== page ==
I'd never thought much about plastic surgery until 28 years ago, when my then 2-year-old son bit through an extension cord and burnt his mouth. Even though we had no insurance, my husband and I found a plastic surgeon who restored symmetry and proportion to our son's features. To have left our child's face distorted would have been unthinkable, and Christian friends supported our decision as parents.
Twenty years later, when I considered restoring symmetry and proportion to my body after a 70-pound weight loss, I received the opposite response among Christian friends; many questioned my motives and some my spiritual integrity. Cosmetic surgery was a pursuit of the vain and shallow, they told me, even though I desired the same restoration for myself that I had wanted for my son.
A seminary grad, I began investigating cosmetic surgery through a biblical lens, particularly a theology of beauty and the implications of cosmetic surgery in a postmodern, consumer-driven culture. I wrestled with my motives: What did I really believe I'd achieve through such surgery? Was the story I was telling myself about who I was and would be if I had surgery consistent with God's story for me? And what about stewardship? My husband was a Christian school administrator. Could we justify the expenditure?
In many ways, I saw myself as an unlikely candidate for cosmetic surgery—different from "other vain" women I envisioned. I was a Christian school teacher who didn't know another soul who'd had a cosmetic procedure. (If they had, they didn't talk about it until I came looking for them.) But I discovered on my journey that I was very much like thousands of other women—Christian and non-Christian—who seek cosmetic surgery. I wanted restoration. I wanted healing from emotional pain. I wanted to be average—not a beauty queen, just a woman beautiful for my husband, even though he already declared me beautiful.
My investigation into cosmetic surgery led me to discussions with Dr. Stephen Beals, president of the American Society of Plastic Surgeons and one of Arizona's top plastic surgeons. Beals is a Christian who practices craniofacial and cosmetic surgery in conjunction with the Mayo Clinic. I've had the honor of working with him on a forthcoming book on the topic of faith, beauty, and cosmetic surgery. Our discussions gave me the courage to complete a consultation with a cosmetic surgeon he recommended. An inheritance offered me the financial means to pay for surgery without impacting our family finances. But in the end, my fragile neurological history disqualified me. I grieved the loss for months, but came to see the answer as God's closed door. And my neurologist's unequivocal "no" gave me the opportunity to divert funds to a friend in need and sparked a new interest in children born with craniofacial deformities.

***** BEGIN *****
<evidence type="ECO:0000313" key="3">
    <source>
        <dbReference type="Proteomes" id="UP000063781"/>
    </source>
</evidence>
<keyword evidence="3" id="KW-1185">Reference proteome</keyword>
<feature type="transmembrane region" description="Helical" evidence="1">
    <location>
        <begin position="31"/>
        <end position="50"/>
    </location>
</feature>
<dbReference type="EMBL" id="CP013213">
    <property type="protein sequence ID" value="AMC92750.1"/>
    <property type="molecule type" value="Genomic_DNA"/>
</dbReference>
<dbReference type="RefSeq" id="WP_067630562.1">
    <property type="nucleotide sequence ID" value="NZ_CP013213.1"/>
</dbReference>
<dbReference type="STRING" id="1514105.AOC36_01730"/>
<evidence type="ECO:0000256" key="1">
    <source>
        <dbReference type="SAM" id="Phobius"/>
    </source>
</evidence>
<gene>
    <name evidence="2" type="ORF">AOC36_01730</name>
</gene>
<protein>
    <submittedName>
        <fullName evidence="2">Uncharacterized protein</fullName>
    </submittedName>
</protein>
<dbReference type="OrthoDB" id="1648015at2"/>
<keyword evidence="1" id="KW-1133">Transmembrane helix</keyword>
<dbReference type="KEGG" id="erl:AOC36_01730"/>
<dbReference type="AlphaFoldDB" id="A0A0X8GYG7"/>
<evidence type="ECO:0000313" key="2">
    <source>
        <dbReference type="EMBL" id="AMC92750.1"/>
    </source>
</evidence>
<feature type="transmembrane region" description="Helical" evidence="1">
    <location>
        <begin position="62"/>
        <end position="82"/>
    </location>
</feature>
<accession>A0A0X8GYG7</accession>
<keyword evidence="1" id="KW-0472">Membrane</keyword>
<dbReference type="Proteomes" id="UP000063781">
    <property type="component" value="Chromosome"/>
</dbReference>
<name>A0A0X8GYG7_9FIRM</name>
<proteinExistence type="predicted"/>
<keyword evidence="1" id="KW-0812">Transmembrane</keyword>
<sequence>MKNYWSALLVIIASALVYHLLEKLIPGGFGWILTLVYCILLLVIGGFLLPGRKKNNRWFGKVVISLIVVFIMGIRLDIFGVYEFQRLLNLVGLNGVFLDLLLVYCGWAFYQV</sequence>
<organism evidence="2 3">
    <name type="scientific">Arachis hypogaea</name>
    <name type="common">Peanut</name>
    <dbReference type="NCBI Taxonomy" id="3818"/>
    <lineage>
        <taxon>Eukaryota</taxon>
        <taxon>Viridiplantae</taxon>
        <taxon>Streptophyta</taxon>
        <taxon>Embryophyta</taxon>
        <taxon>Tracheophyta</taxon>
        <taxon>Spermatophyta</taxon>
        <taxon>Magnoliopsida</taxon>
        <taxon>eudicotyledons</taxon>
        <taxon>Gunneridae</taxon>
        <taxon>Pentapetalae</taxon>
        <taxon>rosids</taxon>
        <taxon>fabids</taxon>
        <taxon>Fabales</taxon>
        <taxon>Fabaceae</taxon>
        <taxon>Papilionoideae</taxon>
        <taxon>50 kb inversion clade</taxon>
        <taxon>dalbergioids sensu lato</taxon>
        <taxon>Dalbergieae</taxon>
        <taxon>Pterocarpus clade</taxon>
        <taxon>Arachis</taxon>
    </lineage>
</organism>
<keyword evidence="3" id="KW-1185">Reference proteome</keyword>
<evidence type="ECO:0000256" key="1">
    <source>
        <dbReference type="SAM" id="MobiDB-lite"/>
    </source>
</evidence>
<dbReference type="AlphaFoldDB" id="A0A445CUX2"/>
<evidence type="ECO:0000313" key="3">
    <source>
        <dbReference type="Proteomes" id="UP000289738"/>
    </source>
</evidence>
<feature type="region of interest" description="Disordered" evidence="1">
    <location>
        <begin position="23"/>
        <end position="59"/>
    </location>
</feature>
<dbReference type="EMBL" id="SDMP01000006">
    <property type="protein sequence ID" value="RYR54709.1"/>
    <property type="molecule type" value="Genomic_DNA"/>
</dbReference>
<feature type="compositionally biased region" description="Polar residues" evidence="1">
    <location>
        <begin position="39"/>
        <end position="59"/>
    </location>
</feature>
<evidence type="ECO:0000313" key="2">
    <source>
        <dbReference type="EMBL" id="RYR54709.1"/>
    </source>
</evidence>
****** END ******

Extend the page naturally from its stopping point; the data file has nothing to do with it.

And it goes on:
As part of my research on cosmetic surgery, I interviewed dozens of Christian women who have had procedures ranging from breast augmentations to breast reductions to face lifts to tummy tucks. They represent a wide range of backgrounds: authors, ministry leaders, Christian school teachers, professionals, and stay-at-home moms. Almost everyone I spoke to was reluctant to discuss the procedure with friends or family due to a fear of judgment within the Christian community. The vast majority sought their procedures from a desire to look "normal." Yet each was acutely aware of the bias among Christians against cosmetic surgery and chose to avoid the scrutiny of people quick to assign motives to their actions without knowing the truth about their stories.
Cosmetic surgery is a tool. The question, of course, is how we use it. The church has remained relatively silent on the issue and has not proactively equipped believers to make biblical choices regarding cosmetic surgery. As Edward Farley states in Faith and Beauty: A Theological Aesthetic, " … beauty's function depends upon being part of a 'master narrative' that society takes for granted." As a Christian, I must recognize that beauty as an end unto itself is valueless, because all beauty is rooted in God and has a moral context.
Decisions for or against cosmetic surgery are ultimately theological decisions. All beauty originates in God (Ps. 27:4). Beauty is important to God and reflects spiritual significance, as evidenced in the rainbow (Gen. 9:13), creation, and the God-ordained design of the Tabernacle and priestly robes (Ex. 25-28). As image-bearers, our beauty is secure and fixed in the loving, eternal gaze of our heavenly Father (Eph. 1:3-4). Yet our bodies are important to God; Jesus died to redeem both our bodies and souls (Rom. 8:23).
Yet that which delights the eye may be unbeautiful because our concepts of beauty can be derived from faulty human perception (Gen. 3:6-7). Our inward and outward beauty is to bear witness to God's character as we fulfill roles of stewards (Rom. 1:20).
Can Christian women pursue cosmetic surgery to the glory of God? Jonathan Edwards offers a valuable insight that can help us evaluate motives and goals not only for cosmetic surgery, but for all areas of our personal conduct, including our judgment of others in areas where Christian liberty is granted: "Beauty is achieved when the thing created most closely and most perfectly glorifies its Creator."
Shelly Beach is a national speaker and author of The Silent Seduction of Self-Talk (Moody), Ambushed by Grace (Discovery House), as well as a Christy Award-winning novelist and writer for Zondervan's NIV Stewardship Study Bible. She can be reached at ShellyBeachOnline.com. Mollie Hemingway also wrote on cosmetic surgery for Christianity Today.